Saladin (1138-1193), a Kurdish ruler of Egypt and Syria, is known in the West for his opposition to the forces of the Third Crusade and for his capture of Jerusalem.
From about 1130 Zengi, the Turkish atabeg (regent) of Mosul and his son, Nur-ad-Din (Nureddin), who succeeded him in 1146, undertook a holy war to unify Syria. Saladin Arabic, Salah-ad-Din Yusuf ibn Aiyub) served with his uncle, Shirkuh, under Nur-ad-Din and was strongly impressed with the need to complete the unity of Islam under orthodox rule.
After several expeditions into Egypt, where the Fatimid dynasty remained the most important of the successor kingdoms established after the fall of the Abbasid empire, Saladin assumed full military power on the death of Shirkuh in 1168. He was successful in repulsing the combined French-Byzantine invasion of Amalric, King of Jerusalem, a victory which opened the way for him to move his armies up into the Transjordan area. The Fatimid caliphate was crushed by 1171, and on the death of Nur-ad-Din 3 years later, Saladin began the conquest of the Frankish lands and of the old Zengid empire. He shortly occupied Damascus and married the widow of Nur-ad-Din. He thus faced increased hostility from two sides: from the Zengid rulers at Mosul, who were in no way enthusiastic about his conception of the jihad, or holy war, and from the Latin forces under Baldwin IV, the Leper King. The complexities of operating on two fronts at the same time were reduced somewhat by diplomatic negotiations with Baldwin and Raymond of Tripoli as well as with the Byzantine emperor and certain of the Italian maritime cities. In the former case the result was essentially negative. A series of provisional treaties served to forestall an attack on the vulnerable western side, for Baldwin proved to be quite capable of containing Saladin, although he was unable to do him any damage. But in the latter case not only were assurances of nonintervention given, but material aid was obtained.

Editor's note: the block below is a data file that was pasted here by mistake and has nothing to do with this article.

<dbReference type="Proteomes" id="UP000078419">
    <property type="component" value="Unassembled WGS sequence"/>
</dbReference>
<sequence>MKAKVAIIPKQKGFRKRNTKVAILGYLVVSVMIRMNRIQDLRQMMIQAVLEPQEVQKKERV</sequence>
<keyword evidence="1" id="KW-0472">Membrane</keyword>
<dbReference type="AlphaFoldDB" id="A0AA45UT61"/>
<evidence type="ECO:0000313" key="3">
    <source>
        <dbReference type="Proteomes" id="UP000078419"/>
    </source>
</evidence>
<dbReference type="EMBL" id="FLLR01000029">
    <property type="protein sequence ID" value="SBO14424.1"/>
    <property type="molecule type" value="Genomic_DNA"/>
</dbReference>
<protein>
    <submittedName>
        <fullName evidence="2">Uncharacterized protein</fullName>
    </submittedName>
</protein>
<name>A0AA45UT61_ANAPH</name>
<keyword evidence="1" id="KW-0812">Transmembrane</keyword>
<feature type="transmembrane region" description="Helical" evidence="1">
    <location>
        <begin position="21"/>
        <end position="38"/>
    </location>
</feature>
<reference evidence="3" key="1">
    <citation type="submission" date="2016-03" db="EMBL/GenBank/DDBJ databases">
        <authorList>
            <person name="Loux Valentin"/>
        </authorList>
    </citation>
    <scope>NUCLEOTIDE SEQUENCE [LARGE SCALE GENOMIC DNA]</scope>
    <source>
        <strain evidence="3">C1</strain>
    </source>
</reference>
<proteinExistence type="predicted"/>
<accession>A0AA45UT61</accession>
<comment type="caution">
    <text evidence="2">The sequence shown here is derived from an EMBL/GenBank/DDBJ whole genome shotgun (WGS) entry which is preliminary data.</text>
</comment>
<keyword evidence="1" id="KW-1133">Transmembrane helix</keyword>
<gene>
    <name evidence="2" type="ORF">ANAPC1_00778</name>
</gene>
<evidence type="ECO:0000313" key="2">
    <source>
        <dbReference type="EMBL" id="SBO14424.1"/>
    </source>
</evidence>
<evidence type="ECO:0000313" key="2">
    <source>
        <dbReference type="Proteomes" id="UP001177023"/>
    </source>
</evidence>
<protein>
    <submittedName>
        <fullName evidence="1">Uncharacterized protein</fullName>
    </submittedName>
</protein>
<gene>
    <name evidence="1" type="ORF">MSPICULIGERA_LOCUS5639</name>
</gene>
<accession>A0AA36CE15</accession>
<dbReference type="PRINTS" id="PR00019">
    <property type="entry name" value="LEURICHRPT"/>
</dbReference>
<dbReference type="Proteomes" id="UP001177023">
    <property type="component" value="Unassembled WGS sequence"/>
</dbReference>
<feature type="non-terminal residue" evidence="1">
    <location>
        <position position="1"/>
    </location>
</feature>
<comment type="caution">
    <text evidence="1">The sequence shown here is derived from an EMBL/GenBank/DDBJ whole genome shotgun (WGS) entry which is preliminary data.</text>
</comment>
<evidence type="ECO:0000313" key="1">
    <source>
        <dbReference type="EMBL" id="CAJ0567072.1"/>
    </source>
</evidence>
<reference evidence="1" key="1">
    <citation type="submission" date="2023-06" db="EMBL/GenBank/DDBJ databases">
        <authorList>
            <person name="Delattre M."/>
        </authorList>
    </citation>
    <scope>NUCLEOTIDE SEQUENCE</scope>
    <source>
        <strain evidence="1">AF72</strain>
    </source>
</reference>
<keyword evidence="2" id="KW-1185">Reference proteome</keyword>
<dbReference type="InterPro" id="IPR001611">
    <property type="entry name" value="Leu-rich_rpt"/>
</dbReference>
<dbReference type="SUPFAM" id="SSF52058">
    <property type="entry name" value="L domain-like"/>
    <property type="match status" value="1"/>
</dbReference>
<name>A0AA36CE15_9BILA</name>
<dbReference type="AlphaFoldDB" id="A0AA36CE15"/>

By the end of 1185 Saladin had imposed his authority in northern Syria and Mesopotamia, and he was ready to turn his full attention to the crusading kingdom. After the unfortunate betrayal of a peace treaty by a Western knight, the jihad was declared in the beginning of 1187. Drawing troops from Syria as well as from Egypt, Saladin brought his combined forces to face the Latin army at Hattin near Tiberias in July. The star-crossed monarchy in Jerusalem, born of the antagonisms among the leaders of the First Crusade, was never able to operate from a position of strength, and once again personal jealousies were responsible for the overwhelming defeat by the Moslem forces. Saladin set a trap for the crusaders; they marched into it and were annihilated. By any measure Hattin was a disaster for the West, and in rapid sequence most of the other important towns, Acre, Sidon, Jaffa, Caesarea, Ascalon, fell into Moslem hands. Finally, Jerusalem was occupied on October 2. Further campaigning reduced the extent of Frankish power in Syria to Tyre, Antioch, and Tripoli.
The kings of western Europe responded to the fall of Jerusalem by taking the cross and then by gathering their knights together in the expeditions known to history as the Third Crusade. Their chief victory was the successful siege and relief of Acre, which capitulated in July 1191. King Richard I of England defeated Saladin at Arsuf and then concluded an armistice in the fall of 1192 without having been able to retake Jerusalem. Nevertheless, Richard's presence in the East clearly prevented Saladin from capitalizing fully on his victory at Hattin. After 12 days of illness, Saladin died on March 4, 1193.
Saladin is described in the pages of his biographer, Baha ad-Din, as one who was entirely committed to the justice of the jihad against the unbelievers. Of medium height and gentle manners, courageous, even ruthless, but generous and humane, he was respected by his followers and by his adversaries for the steadfast manner in which he kept his promises. Strong in his faith, he was orthodox to the point of intolerance, as in the summary murder of as-Suhrawardi, a heretical preacher of Aleppo. It should be remembered that it was Saladin who carried on the work of Nur-ad-Din and completed the unity of Islam, although his success did not long survive him.
Further Reading on Saladin
The fundamental full-length treatment of Saladin is S. Lane-Poole, Saladin and the Fall of the Kingdom of Jerusalem (1898; rev. ed. by H. W. C. Davis, 1926). Other works on him are Charles J. Rosebault, Saladin, Prince of Chivalry (1930), and G. E. T. Slaughter, Saladin, 1138-1193 (1955). An important chapter on his early career by Sir H. A. R. Gibb is in Kenneth M. Setton, A History of the Crusades, vol. 1 (1969).